Sand Pieces When Staining Furniture

Views: 7984 | Last Update: 2008-07-10
Wrap sandpaper around rock for consistent depth. Learn tips for sanding and aging furniture in this free woodworking lesson from an experienced furniture maker. View Video Transcript

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eHow Home & Garden Editor

Video Transcript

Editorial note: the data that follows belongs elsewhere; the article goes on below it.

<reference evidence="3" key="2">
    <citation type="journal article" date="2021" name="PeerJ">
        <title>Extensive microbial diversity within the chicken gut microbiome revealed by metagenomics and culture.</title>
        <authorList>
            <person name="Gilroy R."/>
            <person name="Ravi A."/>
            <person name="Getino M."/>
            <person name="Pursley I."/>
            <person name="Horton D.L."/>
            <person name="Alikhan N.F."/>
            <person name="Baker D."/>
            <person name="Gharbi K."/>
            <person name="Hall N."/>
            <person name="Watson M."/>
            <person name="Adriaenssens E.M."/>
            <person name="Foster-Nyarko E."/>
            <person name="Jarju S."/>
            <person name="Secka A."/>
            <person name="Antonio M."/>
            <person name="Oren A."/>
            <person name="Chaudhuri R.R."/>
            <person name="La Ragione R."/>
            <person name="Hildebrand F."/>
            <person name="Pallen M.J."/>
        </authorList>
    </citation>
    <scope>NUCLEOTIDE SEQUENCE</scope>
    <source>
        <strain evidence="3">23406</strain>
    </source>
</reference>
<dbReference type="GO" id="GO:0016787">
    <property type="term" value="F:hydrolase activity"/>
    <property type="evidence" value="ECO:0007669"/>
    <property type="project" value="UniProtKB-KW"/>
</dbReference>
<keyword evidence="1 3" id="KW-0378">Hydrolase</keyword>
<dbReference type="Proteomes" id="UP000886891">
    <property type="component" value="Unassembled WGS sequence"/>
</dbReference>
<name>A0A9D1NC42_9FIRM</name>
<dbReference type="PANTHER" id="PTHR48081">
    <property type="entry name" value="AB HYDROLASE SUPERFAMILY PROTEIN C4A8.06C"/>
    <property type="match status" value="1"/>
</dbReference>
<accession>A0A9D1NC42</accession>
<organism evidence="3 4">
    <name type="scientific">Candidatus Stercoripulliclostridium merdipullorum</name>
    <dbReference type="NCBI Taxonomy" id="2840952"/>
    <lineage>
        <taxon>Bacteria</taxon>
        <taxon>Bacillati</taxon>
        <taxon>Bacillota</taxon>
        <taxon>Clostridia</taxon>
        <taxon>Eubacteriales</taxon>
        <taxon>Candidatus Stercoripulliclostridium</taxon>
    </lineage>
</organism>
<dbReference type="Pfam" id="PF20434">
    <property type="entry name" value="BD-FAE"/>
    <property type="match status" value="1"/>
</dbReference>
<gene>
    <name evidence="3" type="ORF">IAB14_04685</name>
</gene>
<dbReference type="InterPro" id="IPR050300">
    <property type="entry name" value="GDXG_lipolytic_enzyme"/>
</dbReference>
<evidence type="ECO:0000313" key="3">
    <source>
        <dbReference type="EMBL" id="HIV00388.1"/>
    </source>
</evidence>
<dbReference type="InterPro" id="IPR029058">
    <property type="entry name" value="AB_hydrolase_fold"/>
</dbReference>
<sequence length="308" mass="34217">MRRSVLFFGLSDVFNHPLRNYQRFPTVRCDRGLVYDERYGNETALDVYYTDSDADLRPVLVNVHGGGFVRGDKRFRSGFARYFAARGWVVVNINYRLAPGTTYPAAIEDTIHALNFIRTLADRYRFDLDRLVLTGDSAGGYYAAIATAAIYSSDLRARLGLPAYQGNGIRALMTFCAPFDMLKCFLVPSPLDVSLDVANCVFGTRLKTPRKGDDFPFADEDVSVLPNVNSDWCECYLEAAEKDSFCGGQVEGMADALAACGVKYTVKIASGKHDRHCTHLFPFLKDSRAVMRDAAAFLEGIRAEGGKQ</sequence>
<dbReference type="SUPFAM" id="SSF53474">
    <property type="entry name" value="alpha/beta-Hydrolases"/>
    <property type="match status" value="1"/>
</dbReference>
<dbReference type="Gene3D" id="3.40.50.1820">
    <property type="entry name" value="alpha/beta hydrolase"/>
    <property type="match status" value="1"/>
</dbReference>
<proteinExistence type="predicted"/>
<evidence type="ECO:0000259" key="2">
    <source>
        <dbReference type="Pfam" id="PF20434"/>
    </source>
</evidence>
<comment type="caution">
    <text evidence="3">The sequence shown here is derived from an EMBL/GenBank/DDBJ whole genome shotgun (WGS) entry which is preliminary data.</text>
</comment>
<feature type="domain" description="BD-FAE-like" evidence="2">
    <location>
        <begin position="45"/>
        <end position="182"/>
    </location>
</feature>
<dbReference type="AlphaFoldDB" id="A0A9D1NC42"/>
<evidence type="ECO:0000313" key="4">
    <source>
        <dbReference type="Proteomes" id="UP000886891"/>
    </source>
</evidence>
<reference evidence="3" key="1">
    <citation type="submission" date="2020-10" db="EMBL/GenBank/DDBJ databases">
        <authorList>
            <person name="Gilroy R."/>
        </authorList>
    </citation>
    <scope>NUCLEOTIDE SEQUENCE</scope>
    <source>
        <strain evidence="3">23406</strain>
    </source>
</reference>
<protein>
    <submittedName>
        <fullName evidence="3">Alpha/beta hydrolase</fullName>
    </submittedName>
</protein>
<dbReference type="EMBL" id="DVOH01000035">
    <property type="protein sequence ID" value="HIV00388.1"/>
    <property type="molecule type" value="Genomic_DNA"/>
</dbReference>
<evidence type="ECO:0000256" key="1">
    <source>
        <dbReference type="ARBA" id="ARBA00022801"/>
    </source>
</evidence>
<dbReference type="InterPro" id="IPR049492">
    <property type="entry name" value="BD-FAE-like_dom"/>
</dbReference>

In this next clip I'm going to show you how to sand your hutch to prep it for staining. OK, we're back and I'm going to show you how to sand the hutch. Now if it's brand new you really don't have to go crazy with sanding and you don't really have to worry about anything to much but then just giving it a good scour fine. What we're trying to do is just open up the wood a little bit so that it's enabled to take the stain better, it will absorb better. So the first thing I do is, you might want to have a little rock, you might even want to invest in a hand sander. I like to do the work, it's good exercise so I just have a flat rock like this and I'm going to put my sand paper around it and what I'm going to try to do is just rough up all the exposed areas and always, always sand with the grain. If the grains going up and down, you want to sand it up and down. This is where you might want to get the kids involved. This is great project for all the kids to work. Now you see here, our grain is going this way, guess what, I'm going to sand that way. This is great exercise, like I say. You might want to wear a dust mask to at this point. Now, I'm going to get myself a dust mask because I don't like that there's dust in the air, a little safety precaution. Now I like to use these for dust masks only because I tend to sweat a lot when I'm working and for the sake of the video I'm just going to use this. You can get dust masks for like $.99 a piece in the store, their very cheap. But as we continue to sand we're just going to keep sanding going with the grain opening up the surface trying to prep this area. OK, remember when we're using this sand paper, different sand papers will do different things. The lower the grit sand paper the rougher it is and it will actually take away more. So when you're using a lower grit, you might want to be using that for removing paint or something. We're going to use a hundred grit which is enough to open up the wood but not really damage it. You just want to, like I said just open up the pores of the wood just so that the stain absorbs. Now 120, 100 is fine for this. As you get to the polishing or the smoothing out because realize when you do open it up it's going to be a little rougher and you're going to want to have it smoother. So later on you can go back with a 220 or a 280, which is a little bit finer, and it will give it a nice smooth finish. I like to use the steel wool when doing this because it doesn't take away any of my antiquing process that I use in the staining.